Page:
Ben Cubby ENVIRONMENT EDITOR
March 5, 2011
THE Planning Minister, Tony Kelly, used the last few hours before the government went into caretaker mode to block a controversial coalmine plan for the central coast.
The Wallarah 2 mine would have been located beneath the seat of Wyong, held by Labor’s David Harris with a margin of 6.9 per cent.
Korea Resources Corporation, which is partly owned by the Korean government, was proposing to remove 4 to 5 million tonnes of coal a year for 42 years.
The project had already been delayed for two years by a local campaign which focused on potential damage that could be caused by the earth cracking open above the mining area, and by the mine’s huge need for water in a region that was until recently classified as in drought.
The NSW Planning Assessment Commission considered the project and noted the potential environmental problems, but stopped short of suggesting it be blocked. That decision was taken by the minister.
”The reality is, despite a lengthy and rigorous assessment, there remained simply too much uncertainty about the mine’s potential risks and, as such, I have decided the mine should not be approved,” Mr Kelly said.The NSW opposition, whose Liberal candidate and local electrician Darren Webber is hoping to claim the seat on March 26, had already pledged to oppose the mine.
The company said it was ”bitterly disappointed” by the government’s ruling and is understood to be considering whether it would reapply with a modified proposal.
“Both inquiries and two independent water reviews all found that there was sufficient information for the mine to be approved,” said a Korea Resources Corporation spokesman, Peter Smith.
“The decision will send very negative messages about NSW to the investment industry.”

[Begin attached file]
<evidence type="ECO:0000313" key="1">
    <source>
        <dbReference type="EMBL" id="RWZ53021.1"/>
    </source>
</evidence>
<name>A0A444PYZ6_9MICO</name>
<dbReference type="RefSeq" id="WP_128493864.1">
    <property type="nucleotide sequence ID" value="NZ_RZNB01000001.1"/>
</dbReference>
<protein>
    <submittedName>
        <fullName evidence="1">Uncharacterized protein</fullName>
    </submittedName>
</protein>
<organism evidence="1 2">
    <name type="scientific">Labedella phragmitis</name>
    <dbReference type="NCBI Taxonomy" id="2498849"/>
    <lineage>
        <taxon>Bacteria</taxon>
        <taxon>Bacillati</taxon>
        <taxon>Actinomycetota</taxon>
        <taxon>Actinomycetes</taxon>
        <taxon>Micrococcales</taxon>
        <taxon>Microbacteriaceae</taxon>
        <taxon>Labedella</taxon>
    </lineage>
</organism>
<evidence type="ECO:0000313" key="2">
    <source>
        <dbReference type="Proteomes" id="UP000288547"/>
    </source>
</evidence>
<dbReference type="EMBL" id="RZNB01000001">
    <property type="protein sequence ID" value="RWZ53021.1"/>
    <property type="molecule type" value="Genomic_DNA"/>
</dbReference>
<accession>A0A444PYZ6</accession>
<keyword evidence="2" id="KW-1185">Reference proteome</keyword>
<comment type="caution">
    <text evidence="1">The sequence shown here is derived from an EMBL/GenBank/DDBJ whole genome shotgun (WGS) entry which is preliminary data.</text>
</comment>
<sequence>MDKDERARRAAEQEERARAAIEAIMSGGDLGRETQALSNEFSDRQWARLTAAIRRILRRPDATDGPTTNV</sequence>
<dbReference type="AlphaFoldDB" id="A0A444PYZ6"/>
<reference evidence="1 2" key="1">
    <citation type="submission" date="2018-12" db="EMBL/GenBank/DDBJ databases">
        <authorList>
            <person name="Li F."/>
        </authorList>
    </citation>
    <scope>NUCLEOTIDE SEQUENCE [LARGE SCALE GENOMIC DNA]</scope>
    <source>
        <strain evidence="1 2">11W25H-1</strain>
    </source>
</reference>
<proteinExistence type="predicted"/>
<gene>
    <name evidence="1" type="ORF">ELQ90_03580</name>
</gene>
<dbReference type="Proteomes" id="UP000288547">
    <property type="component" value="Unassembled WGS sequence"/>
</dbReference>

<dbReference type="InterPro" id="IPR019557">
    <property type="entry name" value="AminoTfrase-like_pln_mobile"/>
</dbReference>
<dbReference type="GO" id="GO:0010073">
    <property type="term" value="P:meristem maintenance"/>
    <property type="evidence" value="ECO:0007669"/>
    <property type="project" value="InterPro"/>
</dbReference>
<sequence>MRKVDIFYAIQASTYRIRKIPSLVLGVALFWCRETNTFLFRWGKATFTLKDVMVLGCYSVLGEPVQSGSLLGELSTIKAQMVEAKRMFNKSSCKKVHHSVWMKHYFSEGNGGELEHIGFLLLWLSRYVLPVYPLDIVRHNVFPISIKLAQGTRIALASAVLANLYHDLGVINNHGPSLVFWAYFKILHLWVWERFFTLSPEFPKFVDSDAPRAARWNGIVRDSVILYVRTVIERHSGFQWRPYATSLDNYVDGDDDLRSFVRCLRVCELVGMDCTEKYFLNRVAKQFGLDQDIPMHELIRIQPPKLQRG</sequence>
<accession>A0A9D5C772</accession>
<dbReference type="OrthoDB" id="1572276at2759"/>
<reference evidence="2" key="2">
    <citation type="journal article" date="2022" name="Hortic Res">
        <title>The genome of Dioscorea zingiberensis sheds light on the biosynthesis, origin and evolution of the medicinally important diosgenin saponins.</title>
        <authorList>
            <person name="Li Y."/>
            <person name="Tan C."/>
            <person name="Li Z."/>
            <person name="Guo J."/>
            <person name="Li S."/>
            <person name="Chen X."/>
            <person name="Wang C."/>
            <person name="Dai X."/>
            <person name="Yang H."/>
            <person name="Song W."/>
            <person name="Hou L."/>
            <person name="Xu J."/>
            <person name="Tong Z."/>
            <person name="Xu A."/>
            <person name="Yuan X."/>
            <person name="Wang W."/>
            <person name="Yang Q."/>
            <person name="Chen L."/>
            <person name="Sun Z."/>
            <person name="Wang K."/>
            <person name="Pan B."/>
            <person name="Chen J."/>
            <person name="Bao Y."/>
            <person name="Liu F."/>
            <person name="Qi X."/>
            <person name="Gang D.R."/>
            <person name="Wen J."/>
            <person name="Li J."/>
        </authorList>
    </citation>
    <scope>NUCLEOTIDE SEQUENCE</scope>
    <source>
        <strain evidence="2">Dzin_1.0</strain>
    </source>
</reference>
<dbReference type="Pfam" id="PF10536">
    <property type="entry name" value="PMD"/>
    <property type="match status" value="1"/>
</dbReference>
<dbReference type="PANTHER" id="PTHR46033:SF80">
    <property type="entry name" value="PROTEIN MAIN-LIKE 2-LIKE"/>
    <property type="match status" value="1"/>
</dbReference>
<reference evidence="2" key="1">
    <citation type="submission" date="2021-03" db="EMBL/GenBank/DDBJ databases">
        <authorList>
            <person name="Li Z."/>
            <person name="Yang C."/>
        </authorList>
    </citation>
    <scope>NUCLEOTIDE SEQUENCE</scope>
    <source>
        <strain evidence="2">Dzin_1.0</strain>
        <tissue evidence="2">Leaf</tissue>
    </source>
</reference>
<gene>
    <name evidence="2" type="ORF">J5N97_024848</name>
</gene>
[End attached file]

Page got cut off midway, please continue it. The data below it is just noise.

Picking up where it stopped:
Mr Harris said he had opposed the mine since 2007, and the decision was a victory for common sense.
The NSW Greens and environment groups supported the move to block the mine.
”For the first time an evidence-based decision has been made to reject a longwall coalmine in a gazetted water supply catchment area,” said a Total Environment Centre campaigner, David Burgess.
”It is vital that the next NSW government turns its attention to the ongoing impacts of longwall mining south of Sydney, where numerous mines operate side by side, and with mining planned across a quarter of Sydney’s water supply area.”
The government also gazetted a new state conservation area in the Gardens of Stone region of the Blue Mountains.
The 3600-hectare Mugii Murum-ban conservation area was to be subject to coalmining, but the intensity of the mining has now been wound back.
Other last-minute moves included granting several gold and precious gemstone exploration licences around Grafton, Casino, and Armidale. The companies include a subsidiary of listed company, Gullewa Ltd and Central West Gold NL.
Former Labor minister John Della Bosca was also given the right to refer to himself as the ”honourable”.